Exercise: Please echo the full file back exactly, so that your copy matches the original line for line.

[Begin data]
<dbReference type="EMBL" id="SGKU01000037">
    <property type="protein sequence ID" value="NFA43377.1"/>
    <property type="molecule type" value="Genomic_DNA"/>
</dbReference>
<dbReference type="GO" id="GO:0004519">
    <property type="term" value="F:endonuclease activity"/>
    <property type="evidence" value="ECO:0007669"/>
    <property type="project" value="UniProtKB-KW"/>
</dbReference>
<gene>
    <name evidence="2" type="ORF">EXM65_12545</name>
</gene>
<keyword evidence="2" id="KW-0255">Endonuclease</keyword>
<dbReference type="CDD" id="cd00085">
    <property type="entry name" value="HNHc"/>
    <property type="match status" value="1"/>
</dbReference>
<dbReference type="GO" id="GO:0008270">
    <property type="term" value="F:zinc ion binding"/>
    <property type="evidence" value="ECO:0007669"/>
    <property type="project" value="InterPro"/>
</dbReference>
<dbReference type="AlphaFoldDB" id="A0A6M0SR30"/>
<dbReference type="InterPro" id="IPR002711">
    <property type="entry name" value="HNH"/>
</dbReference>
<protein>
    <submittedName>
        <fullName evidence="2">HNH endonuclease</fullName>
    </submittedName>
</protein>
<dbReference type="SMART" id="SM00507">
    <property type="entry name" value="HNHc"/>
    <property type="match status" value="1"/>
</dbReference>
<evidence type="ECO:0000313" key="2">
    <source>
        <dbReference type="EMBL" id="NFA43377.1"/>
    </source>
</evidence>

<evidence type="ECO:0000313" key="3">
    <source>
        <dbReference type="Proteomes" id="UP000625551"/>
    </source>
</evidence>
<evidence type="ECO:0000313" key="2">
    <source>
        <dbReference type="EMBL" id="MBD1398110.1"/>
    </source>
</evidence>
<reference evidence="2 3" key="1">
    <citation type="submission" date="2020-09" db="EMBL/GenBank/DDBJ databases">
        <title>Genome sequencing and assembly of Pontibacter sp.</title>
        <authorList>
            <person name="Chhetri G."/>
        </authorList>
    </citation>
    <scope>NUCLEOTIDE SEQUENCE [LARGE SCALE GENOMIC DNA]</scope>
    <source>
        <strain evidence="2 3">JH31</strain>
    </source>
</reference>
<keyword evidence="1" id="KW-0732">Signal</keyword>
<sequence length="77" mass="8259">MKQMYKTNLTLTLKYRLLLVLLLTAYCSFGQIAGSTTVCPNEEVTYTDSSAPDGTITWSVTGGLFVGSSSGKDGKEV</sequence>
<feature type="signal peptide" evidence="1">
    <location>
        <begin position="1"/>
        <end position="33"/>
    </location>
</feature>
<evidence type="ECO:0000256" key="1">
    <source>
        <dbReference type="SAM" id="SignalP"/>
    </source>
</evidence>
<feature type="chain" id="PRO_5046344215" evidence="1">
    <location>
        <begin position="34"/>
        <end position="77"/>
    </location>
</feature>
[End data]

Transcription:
<dbReference type="EMBL" id="SGKU01000037">
    <property type="protein sequence ID" value="NFA43377.1"/>
    <property type="molecule type" value="Genomic_DNA"/>
</dbReference>
<dbReference type="GO" id="GO:0004519">
    <property type="term" value="F:endonuclease activity"/>
    <property type="evidence" value="ECO:0007669"/>
    <property type="project" value="UniProtKB-KW"/>
</dbReference>
<gene>
    <name evidence="2" type="ORF">EXM65_12545</name>
</gene>
<keyword evidence="2" id="KW-0255">Endonuclease</keyword>
<dbReference type="CDD" id="cd00085">
    <property type="entry name" value="HNHc"/>
    <property type="match status" value="1"/>
</dbReference>
<dbReference type="GO" id="GO:0008270">
    <property type="term" value="F:zinc ion binding"/>
    <property type="evidence" value="ECO:0007669"/>
    <property type="project" value="InterPro"/>
</dbReference>
<dbReference type="AlphaFoldDB" id="A0A6M0SR30"/>
<dbReference type="InterPro" id="IPR002711">
    <property type="entry name" value="HNH"/>
</dbReference>
<protein>
    <submittedName>
        <fullName evidence="2">HNH endonuclease</fullName>
    </submittedName>
</protein>
<dbReference type="SMART" id="SM00507">
    <property type="entry name" value="HNHc"/>
    <property type="match status" value="1"/>
</dbReference>
<evidence type="ECO:0000313" key="2">
    <source>
        <dbReference type="EMBL" id="NFA43377.1"/>
    </source>
</evidence>

<evidence type="ECO:0000313" key="3">
    <source>
        <dbReference type="Proteomes" id="UP000625551"/>
    </source>
</evidence>
<evidence type="ECO:0000313" key="2">
    <source>
        <dbReference type="EMBL" id="MBD1398110.1"/>
    </source>
</evidence>
<reference evidence="2 3" key="1">
    <citation type="submission" date="2020-09" db="EMBL/GenBank/DDBJ databases">
        <title>Genome sequencing and assembly of Pontibacter sp.</title>
        <authorList>
            <person name="Chhetri G."/>
        </authorList>
    </citation>
    <scope>NUCLEOTIDE SEQUENCE [LARGE SCALE GENOMIC DNA]</scope>
    <source>
        <strain evidence="2 3">JH31</strain>
    </source>
</reference>
<keyword evidence="1" id="KW-0732">Signal</keyword>
<sequence length="77" mass="8259">MKQMYKTNLTLTLKYRLLLVLLLTAYCSFGQIAGSTTVCPNEEVTYTDSSAPDGTITWSVTGGLFVGSSSGKDGKEV</sequence>
<feature type="signal peptide" evidence="1">
    <location>
        <begin position="1"/>
        <end position="33"/>
    </location>
</feature>
<evidence type="ECO:0000256" key="1">
    <source>
        <dbReference type="SAM" id="SignalP"/>
    </source>
</evidence>
<feature type="chain" id="PRO_5046344215" evidence="1">
    <location>
        <begin position="34"/>
        <end position="77"/>
    </location>
</feature>